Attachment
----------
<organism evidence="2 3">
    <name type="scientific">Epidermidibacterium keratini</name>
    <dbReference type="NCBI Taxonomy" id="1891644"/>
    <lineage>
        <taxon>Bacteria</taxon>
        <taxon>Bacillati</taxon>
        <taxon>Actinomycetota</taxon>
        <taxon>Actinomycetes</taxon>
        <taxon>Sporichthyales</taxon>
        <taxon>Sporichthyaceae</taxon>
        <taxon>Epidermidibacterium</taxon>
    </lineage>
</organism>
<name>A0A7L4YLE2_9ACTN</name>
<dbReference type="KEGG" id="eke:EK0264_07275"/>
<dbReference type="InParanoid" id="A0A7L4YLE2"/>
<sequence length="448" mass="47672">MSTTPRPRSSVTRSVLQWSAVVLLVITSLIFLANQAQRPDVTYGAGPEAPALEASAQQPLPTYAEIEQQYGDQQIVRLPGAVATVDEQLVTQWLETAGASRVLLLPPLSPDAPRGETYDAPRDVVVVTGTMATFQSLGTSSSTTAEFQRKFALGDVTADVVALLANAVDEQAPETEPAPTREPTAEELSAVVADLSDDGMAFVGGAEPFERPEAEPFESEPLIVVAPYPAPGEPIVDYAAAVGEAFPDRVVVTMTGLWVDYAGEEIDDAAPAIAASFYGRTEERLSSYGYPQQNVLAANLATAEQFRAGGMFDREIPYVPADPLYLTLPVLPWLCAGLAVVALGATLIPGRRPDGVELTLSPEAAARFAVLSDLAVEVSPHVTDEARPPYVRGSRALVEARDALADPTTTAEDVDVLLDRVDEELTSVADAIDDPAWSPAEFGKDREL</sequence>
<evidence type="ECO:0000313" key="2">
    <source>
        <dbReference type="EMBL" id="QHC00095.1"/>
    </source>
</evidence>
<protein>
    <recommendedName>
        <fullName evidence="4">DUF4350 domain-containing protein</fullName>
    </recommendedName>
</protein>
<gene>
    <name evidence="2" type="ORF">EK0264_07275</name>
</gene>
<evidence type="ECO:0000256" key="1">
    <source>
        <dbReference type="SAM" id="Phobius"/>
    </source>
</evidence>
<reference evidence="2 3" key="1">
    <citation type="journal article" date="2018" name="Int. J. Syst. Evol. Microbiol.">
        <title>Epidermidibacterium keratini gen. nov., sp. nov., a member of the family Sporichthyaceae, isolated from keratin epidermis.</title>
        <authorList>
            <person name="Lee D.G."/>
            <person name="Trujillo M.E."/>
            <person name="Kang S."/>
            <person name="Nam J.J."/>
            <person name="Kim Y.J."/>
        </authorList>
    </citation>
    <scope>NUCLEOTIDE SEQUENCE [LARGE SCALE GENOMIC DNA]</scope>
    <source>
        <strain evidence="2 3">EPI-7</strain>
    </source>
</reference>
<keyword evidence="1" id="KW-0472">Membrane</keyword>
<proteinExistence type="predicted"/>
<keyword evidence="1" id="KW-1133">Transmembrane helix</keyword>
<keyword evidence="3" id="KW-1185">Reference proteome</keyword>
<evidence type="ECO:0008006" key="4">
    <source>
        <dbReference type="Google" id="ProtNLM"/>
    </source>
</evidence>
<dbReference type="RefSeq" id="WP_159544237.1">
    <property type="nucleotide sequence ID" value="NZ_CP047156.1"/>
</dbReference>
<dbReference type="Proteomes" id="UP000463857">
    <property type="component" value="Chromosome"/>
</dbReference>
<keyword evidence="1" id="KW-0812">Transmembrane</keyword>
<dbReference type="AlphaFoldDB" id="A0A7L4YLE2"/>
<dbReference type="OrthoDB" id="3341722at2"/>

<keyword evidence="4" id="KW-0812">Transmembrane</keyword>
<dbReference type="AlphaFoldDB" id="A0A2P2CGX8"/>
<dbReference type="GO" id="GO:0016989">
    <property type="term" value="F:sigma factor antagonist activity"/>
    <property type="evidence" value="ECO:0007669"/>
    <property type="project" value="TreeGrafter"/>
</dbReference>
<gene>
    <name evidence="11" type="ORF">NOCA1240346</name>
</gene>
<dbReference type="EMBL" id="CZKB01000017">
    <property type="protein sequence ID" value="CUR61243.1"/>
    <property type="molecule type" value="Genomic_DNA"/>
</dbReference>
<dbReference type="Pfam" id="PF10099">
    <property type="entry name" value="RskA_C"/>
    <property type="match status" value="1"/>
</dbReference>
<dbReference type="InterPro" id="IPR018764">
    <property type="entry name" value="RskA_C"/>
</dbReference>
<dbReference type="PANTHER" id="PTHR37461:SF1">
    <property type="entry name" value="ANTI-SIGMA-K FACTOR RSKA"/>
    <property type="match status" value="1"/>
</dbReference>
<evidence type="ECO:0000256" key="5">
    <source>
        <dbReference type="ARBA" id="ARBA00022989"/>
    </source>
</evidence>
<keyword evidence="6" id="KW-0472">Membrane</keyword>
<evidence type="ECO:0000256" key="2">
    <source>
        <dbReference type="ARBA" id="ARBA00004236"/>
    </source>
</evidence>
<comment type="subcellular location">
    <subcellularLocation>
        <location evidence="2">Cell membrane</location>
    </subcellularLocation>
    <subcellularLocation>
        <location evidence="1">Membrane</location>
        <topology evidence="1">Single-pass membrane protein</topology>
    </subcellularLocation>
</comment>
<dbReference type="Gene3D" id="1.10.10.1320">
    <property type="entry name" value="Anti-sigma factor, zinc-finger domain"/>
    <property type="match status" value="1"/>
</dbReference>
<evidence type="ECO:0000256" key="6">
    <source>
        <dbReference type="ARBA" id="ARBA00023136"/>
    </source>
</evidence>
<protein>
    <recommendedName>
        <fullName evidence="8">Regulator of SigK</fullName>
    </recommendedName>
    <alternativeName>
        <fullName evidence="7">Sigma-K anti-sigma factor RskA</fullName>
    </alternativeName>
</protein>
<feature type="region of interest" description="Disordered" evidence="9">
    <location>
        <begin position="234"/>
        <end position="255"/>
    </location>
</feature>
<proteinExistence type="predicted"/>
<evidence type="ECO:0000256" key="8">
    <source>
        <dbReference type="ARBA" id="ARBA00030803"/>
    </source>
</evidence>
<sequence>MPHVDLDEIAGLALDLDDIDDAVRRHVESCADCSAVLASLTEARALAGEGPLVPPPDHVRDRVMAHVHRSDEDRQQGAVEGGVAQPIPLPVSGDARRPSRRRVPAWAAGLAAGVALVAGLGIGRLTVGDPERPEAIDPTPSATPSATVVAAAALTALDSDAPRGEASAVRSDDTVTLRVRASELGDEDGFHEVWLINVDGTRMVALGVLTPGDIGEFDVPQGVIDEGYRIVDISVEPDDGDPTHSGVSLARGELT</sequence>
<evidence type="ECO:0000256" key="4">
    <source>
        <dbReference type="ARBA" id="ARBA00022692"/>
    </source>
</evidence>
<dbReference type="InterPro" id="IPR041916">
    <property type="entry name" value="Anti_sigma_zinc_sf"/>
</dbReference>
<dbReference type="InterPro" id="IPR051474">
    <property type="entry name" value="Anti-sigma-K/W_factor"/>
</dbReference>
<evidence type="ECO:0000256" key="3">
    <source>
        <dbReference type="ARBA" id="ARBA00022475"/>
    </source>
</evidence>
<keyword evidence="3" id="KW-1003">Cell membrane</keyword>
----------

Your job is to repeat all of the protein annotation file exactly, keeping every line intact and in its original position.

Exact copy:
<organism evidence="2 3">
    <name type="scientific">Epidermidibacterium keratini</name>
    <dbReference type="NCBI Taxonomy" id="1891644"/>
    <lineage>
        <taxon>Bacteria</taxon>
        <taxon>Bacillati</taxon>
        <taxon>Actinomycetota</taxon>
        <taxon>Actinomycetes</taxon>
        <taxon>Sporichthyales</taxon>
        <taxon>Sporichthyaceae</taxon>
        <taxon>Epidermidibacterium</taxon>
    </lineage>
</organism>
<name>A0A7L4YLE2_9ACTN</name>
<dbReference type="KEGG" id="eke:EK0264_07275"/>
<dbReference type="InParanoid" id="A0A7L4YLE2"/>
<sequence length="448" mass="47672">MSTTPRPRSSVTRSVLQWSAVVLLVITSLIFLANQAQRPDVTYGAGPEAPALEASAQQPLPTYAEIEQQYGDQQIVRLPGAVATVDEQLVTQWLETAGASRVLLLPPLSPDAPRGETYDAPRDVVVVTGTMATFQSLGTSSSTTAEFQRKFALGDVTADVVALLANAVDEQAPETEPAPTREPTAEELSAVVADLSDDGMAFVGGAEPFERPEAEPFESEPLIVVAPYPAPGEPIVDYAAAVGEAFPDRVVVTMTGLWVDYAGEEIDDAAPAIAASFYGRTEERLSSYGYPQQNVLAANLATAEQFRAGGMFDREIPYVPADPLYLTLPVLPWLCAGLAVVALGATLIPGRRPDGVELTLSPEAAARFAVLSDLAVEVSPHVTDEARPPYVRGSRALVEARDALADPTTTAEDVDVLLDRVDEELTSVADAIDDPAWSPAEFGKDREL</sequence>
<evidence type="ECO:0000313" key="2">
    <source>
        <dbReference type="EMBL" id="QHC00095.1"/>
    </source>
</evidence>
<protein>
    <recommendedName>
        <fullName evidence="4">DUF4350 domain-containing protein</fullName>
    </recommendedName>
</protein>
<gene>
    <name evidence="2" type="ORF">EK0264_07275</name>
</gene>
<evidence type="ECO:0000256" key="1">
    <source>
        <dbReference type="SAM" id="Phobius"/>
    </source>
</evidence>
<reference evidence="2 3" key="1">
    <citation type="journal article" date="2018" name="Int. J. Syst. Evol. Microbiol.">
        <title>Epidermidibacterium keratini gen. nov., sp. nov., a member of the family Sporichthyaceae, isolated from keratin epidermis.</title>
        <authorList>
            <person name="Lee D.G."/>
            <person name="Trujillo M.E."/>
            <person name="Kang S."/>
            <person name="Nam J.J."/>
            <person name="Kim Y.J."/>
        </authorList>
    </citation>
    <scope>NUCLEOTIDE SEQUENCE [LARGE SCALE GENOMIC DNA]</scope>
    <source>
        <strain evidence="2 3">EPI-7</strain>
    </source>
</reference>
<keyword evidence="1" id="KW-0472">Membrane</keyword>
<proteinExistence type="predicted"/>
<keyword evidence="1" id="KW-1133">Transmembrane helix</keyword>
<keyword evidence="3" id="KW-1185">Reference proteome</keyword>
<evidence type="ECO:0008006" key="4">
    <source>
        <dbReference type="Google" id="ProtNLM"/>
    </source>
</evidence>
<dbReference type="RefSeq" id="WP_159544237.1">
    <property type="nucleotide sequence ID" value="NZ_CP047156.1"/>
</dbReference>
<dbReference type="Proteomes" id="UP000463857">
    <property type="component" value="Chromosome"/>
</dbReference>
<keyword evidence="1" id="KW-0812">Transmembrane</keyword>
<dbReference type="AlphaFoldDB" id="A0A7L4YLE2"/>
<dbReference type="OrthoDB" id="3341722at2"/>

<keyword evidence="4" id="KW-0812">Transmembrane</keyword>
<dbReference type="AlphaFoldDB" id="A0A2P2CGX8"/>
<dbReference type="GO" id="GO:0016989">
    <property type="term" value="F:sigma factor antagonist activity"/>
    <property type="evidence" value="ECO:0007669"/>
    <property type="project" value="TreeGrafter"/>
</dbReference>
<gene>
    <name evidence="11" type="ORF">NOCA1240346</name>
</gene>
<dbReference type="EMBL" id="CZKB01000017">
    <property type="protein sequence ID" value="CUR61243.1"/>
    <property type="molecule type" value="Genomic_DNA"/>
</dbReference>
<dbReference type="Pfam" id="PF10099">
    <property type="entry name" value="RskA_C"/>
    <property type="match status" value="1"/>
</dbReference>
<dbReference type="InterPro" id="IPR018764">
    <property type="entry name" value="RskA_C"/>
</dbReference>
<dbReference type="PANTHER" id="PTHR37461:SF1">
    <property type="entry name" value="ANTI-SIGMA-K FACTOR RSKA"/>
    <property type="match status" value="1"/>
</dbReference>
<evidence type="ECO:0000256" key="5">
    <source>
        <dbReference type="ARBA" id="ARBA00022989"/>
    </source>
</evidence>
<keyword evidence="6" id="KW-0472">Membrane</keyword>
<evidence type="ECO:0000256" key="2">
    <source>
        <dbReference type="ARBA" id="ARBA00004236"/>
    </source>
</evidence>
<comment type="subcellular location">
    <subcellularLocation>
        <location evidence="2">Cell membrane</location>
    </subcellularLocation>
    <subcellularLocation>
        <location evidence="1">Membrane</location>
        <topology evidence="1">Single-pass membrane protein</topology>
    </subcellularLocation>
</comment>
<dbReference type="Gene3D" id="1.10.10.1320">
    <property type="entry name" value="Anti-sigma factor, zinc-finger domain"/>
    <property type="match status" value="1"/>
</dbReference>
<evidence type="ECO:0000256" key="6">
    <source>
        <dbReference type="ARBA" id="ARBA00023136"/>
    </source>
</evidence>
<protein>
    <recommendedName>
        <fullName evidence="8">Regulator of SigK</fullName>
    </recommendedName>
    <alternativeName>
        <fullName evidence="7">Sigma-K anti-sigma factor RskA</fullName>
    </alternativeName>
</protein>
<feature type="region of interest" description="Disordered" evidence="9">
    <location>
        <begin position="234"/>
        <end position="255"/>
    </location>
</feature>
<proteinExistence type="predicted"/>
<evidence type="ECO:0000256" key="8">
    <source>
        <dbReference type="ARBA" id="ARBA00030803"/>
    </source>
</evidence>
<sequence>MPHVDLDEIAGLALDLDDIDDAVRRHVESCADCSAVLASLTEARALAGEGPLVPPPDHVRDRVMAHVHRSDEDRQQGAVEGGVAQPIPLPVSGDARRPSRRRVPAWAAGLAAGVALVAGLGIGRLTVGDPERPEAIDPTPSATPSATVVAAAALTALDSDAPRGEASAVRSDDTVTLRVRASELGDEDGFHEVWLINVDGTRMVALGVLTPGDIGEFDVPQGVIDEGYRIVDISVEPDDGDPTHSGVSLARGELT</sequence>
<evidence type="ECO:0000256" key="4">
    <source>
        <dbReference type="ARBA" id="ARBA00022692"/>
    </source>
</evidence>
<dbReference type="InterPro" id="IPR041916">
    <property type="entry name" value="Anti_sigma_zinc_sf"/>
</dbReference>
<dbReference type="InterPro" id="IPR051474">
    <property type="entry name" value="Anti-sigma-K/W_factor"/>
</dbReference>
<evidence type="ECO:0000256" key="3">
    <source>
        <dbReference type="ARBA" id="ARBA00022475"/>
    </source>
</evidence>
<keyword evidence="3" id="KW-1003">Cell membrane</keyword>